I no longer believe in weather forecasts for the Mediterranean. If the report says 20 knots of wind I am going to expect 30. I have been told the science, of why it’s so hard to predict the weather in this place, therefore from now on I expect the unexpected.
Ridiculous, may be too strong a word but next time I see a weather report, I might just say “Yeah RightO”
Lately The Weather Has Been In The “Nothing” Category
Who would think you could get sick of hot and settled weather, yet now after 4 weeks of little or no wind, I have moments of wishing to be back in the Gulf of Lion where it seems to be windy most of the time. So when we saw a few days of wind forecast we thought ah! A perfect opportunity to sail the 33 nautical miles to the La Galite Islands. We had heard good things about the islands and were keen to sail there. On the morning we left there was a slight breeze, yet no sooner had we moved from the port than in true Tabarkan style the wind seemed to disappear, leaving us with the only option of motoring to the islands. The trip to was non eventful and we were both happy to be on the move.
As we drew closer to the islands we could see soaring cliffs on the multiple islands, a beautiful lighthouse, a small number of traditional white buildings with blue trims and the odd ruin. The water was crystal clear and we could see abundant fish including the jumping variety. Based on the forecast prior to departure, we knew the winds were gusting up to 20 knots from the south in the evening, so we motored to the far northern coast of the main island giving us good protection. It was around 4 pm when we anchored, we had a couple of hours to get ourselves organised. We anchored in sand close to the wall of rock and set in for the night.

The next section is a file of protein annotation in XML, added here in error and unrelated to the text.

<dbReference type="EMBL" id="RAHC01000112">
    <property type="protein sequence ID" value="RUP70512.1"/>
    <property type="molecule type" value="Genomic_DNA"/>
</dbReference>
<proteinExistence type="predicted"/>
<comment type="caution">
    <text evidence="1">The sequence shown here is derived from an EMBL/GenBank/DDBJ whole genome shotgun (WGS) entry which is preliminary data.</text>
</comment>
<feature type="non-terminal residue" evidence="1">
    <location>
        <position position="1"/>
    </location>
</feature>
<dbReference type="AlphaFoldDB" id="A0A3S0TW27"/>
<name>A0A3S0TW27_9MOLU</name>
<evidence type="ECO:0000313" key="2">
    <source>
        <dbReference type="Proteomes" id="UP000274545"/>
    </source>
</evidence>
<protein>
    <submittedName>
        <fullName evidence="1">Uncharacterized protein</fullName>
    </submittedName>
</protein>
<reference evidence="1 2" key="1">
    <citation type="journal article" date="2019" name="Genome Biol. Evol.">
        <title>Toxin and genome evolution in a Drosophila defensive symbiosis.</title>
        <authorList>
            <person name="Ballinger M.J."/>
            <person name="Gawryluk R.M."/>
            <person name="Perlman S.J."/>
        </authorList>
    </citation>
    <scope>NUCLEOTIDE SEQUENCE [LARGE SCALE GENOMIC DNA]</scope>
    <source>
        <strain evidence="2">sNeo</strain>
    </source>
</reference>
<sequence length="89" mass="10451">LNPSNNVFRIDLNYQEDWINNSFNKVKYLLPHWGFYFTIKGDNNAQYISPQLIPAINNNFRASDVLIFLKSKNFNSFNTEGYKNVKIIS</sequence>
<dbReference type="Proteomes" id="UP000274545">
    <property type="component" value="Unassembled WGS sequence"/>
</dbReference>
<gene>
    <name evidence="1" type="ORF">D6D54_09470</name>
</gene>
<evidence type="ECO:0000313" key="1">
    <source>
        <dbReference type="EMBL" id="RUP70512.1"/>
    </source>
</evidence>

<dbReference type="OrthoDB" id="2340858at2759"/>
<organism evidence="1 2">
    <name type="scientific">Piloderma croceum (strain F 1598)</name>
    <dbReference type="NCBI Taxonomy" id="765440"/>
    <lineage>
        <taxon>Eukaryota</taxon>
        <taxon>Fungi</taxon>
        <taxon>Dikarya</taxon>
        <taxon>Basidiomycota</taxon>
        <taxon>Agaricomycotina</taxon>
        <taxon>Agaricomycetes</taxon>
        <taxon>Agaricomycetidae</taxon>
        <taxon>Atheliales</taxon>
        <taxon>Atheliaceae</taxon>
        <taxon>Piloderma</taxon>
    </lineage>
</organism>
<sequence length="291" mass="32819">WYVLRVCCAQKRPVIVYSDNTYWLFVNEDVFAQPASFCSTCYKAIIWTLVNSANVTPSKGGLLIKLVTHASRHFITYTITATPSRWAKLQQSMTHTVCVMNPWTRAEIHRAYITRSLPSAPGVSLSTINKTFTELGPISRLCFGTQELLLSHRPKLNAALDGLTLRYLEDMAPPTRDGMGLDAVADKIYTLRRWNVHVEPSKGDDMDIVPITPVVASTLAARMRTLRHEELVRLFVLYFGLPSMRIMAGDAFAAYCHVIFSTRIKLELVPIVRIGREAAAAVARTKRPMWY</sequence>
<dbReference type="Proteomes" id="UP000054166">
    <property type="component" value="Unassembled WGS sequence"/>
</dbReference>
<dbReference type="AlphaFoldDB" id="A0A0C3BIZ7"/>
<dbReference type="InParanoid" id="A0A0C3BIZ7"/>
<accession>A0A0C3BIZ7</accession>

We celebrated our arrival with a glass of wine, a swim, a meal and an early night.
It was heaven to be out of the marina and to be alone. We are now starting to feel like part of the community of Tabarka, yet our current home is a double edged sword. It offers security which is important here, but our new spot in the world means we are exposed to the life of the port on a constant level. Our home sits amongst traffic flow, people, fishermen, scooters and cars. The movement and noise of people is ever present. The peace and quiet was heaven out on the water.
The temperature in the evening was 31 degrees so we both slept outside. We both awoke with the strong wind change at 3 am. The wind had moved from the South to blowing WNW and were gusting up to 35 knots. Miss Catana was being pushed towards the land mass instead of away from it.